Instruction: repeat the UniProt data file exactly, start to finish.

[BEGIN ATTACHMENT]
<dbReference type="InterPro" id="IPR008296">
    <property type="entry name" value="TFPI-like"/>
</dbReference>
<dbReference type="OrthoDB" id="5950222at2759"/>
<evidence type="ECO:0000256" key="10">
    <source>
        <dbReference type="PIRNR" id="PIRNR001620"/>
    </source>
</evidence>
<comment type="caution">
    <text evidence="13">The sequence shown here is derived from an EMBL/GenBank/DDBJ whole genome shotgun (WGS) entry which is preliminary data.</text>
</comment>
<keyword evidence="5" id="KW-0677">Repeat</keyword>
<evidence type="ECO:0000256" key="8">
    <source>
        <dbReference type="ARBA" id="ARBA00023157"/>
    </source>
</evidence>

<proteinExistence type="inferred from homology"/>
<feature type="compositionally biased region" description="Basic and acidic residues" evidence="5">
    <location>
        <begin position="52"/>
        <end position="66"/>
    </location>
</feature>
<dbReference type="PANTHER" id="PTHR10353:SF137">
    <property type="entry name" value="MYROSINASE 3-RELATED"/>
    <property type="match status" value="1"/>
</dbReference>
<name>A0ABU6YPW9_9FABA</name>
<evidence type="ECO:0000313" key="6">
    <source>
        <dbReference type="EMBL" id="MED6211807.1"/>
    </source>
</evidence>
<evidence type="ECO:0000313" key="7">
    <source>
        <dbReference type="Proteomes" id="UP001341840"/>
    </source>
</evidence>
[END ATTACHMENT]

<dbReference type="InterPro" id="IPR008296">
    <property type="entry name" value="TFPI-like"/>
</dbReference>
<dbReference type="OrthoDB" id="5950222at2759"/>
<evidence type="ECO:0000256" key="10">
    <source>
        <dbReference type="PIRNR" id="PIRNR001620"/>
    </source>
</evidence>
<comment type="caution">
    <text evidence="13">The sequence shown here is derived from an EMBL/GenBank/DDBJ whole genome shotgun (WGS) entry which is preliminary data.</text>
</comment>
<keyword evidence="5" id="KW-0677">Repeat</keyword>
<evidence type="ECO:0000256" key="8">
    <source>
        <dbReference type="ARBA" id="ARBA00023157"/>
    </source>
</evidence>

<proteinExistence type="inferred from homology"/>
<feature type="compositionally biased region" description="Basic and acidic residues" evidence="5">
    <location>
        <begin position="52"/>
        <end position="66"/>
    </location>
</feature>
<dbReference type="PANTHER" id="PTHR10353:SF137">
    <property type="entry name" value="MYROSINASE 3-RELATED"/>
    <property type="match status" value="1"/>
</dbReference>
<name>A0ABU6YPW9_9FABA</name>
<evidence type="ECO:0000313" key="6">
    <source>
        <dbReference type="EMBL" id="MED6211807.1"/>
    </source>
</evidence>
<evidence type="ECO:0000313" key="7">
    <source>
        <dbReference type="Proteomes" id="UP001341840"/>
    </source>
</evidence>